Thursday, July 26, 2012

Love Among the Chickens by P.G. Wodehouse

Into every life some frivolity must come, or else we would slit our wrists at the sheer horror of it all. When I find myself in need of frivolity, I've turned to various writers, but none have proved as reliably frivolous as Wodehouse. One particularly excellent feature of Wodehouse's work is the sheer depth of its sublime triviality: I've read my way through his two main series -- those featuring, on the one hand, that young nincompoop Bertie Wooster and his all-wise gentleman's gentleman Jeeves, and, on the other, those centered around Blandings Castle and its human and porcine inhabitants -- and there are still a dozen or two standalone humorous novels, or books in shorter series, that I still haven't got to. (In that context, I could also mention Psmith, that unflappable young gentleman, and the equally unflappable but much less young Uncle Fred.)

One of those minor series centers on Stanley Featherstonehaugh Ukridge, one of those men whose self-confidence is always much higher than warranted by circumstances or than similar confidence is extended to him by any other human being. Ukridge, who mostly appears in short stories, is a font of get-rich schemes and new angles to make his life smoother and richer, every one of which scheme or angle leaves him at least as bad off as before -- but never, ever, daunted in the slightest.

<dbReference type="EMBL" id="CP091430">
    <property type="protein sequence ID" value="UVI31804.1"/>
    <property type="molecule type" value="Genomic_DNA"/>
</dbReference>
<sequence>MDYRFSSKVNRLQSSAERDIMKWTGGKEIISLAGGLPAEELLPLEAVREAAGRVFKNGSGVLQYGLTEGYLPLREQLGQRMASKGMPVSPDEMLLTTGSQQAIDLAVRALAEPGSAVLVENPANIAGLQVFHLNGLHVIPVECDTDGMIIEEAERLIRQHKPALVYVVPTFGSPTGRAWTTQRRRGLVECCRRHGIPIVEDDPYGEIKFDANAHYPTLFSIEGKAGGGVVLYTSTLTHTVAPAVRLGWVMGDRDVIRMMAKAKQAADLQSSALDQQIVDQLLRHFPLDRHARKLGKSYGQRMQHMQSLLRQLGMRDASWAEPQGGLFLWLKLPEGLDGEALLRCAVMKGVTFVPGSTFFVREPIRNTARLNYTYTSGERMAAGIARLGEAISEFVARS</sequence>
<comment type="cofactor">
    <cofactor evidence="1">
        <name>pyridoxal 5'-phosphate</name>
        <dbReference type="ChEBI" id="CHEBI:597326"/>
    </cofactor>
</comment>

The one novel about Ukridge is Love Among The Chickens, in which that ever-cheerful character decides that starting a business farming chickens on the Dorset coast is the royal road to riches -- why, you can get the chickens and feed on account, and then sell back the eggs (dozens every day!) to your creditors and local conveyors of comestibles, quickly building a quick and easy stream of ever-increasing income without any outlay or hard work! -- and drags his boyhood friend Jeremy Garnet into the scheme. Of course it doesn't work as Ukridge expects, since nothing ever could, and of course there's a love plot for Jeremy, plus angry creditors, rural policemen, and wise but unheeded blue-collar types, since this is a Wodehouse novel.

The whole isn't quite as sublime as Wodehouse at his prime -- this is a very early novel, from 1906, and he was still working out the details that worked best for him -- but it is sublime, and silly, and frothy, and deeply, deeply frivolous in the very best way. I recommend it, and three or four dozen other Wodehouse books (choose one to taste), for whenever the press of non-frivolous life becomes too strong.

1 comment:

mobb said...

i should try reading his books=)

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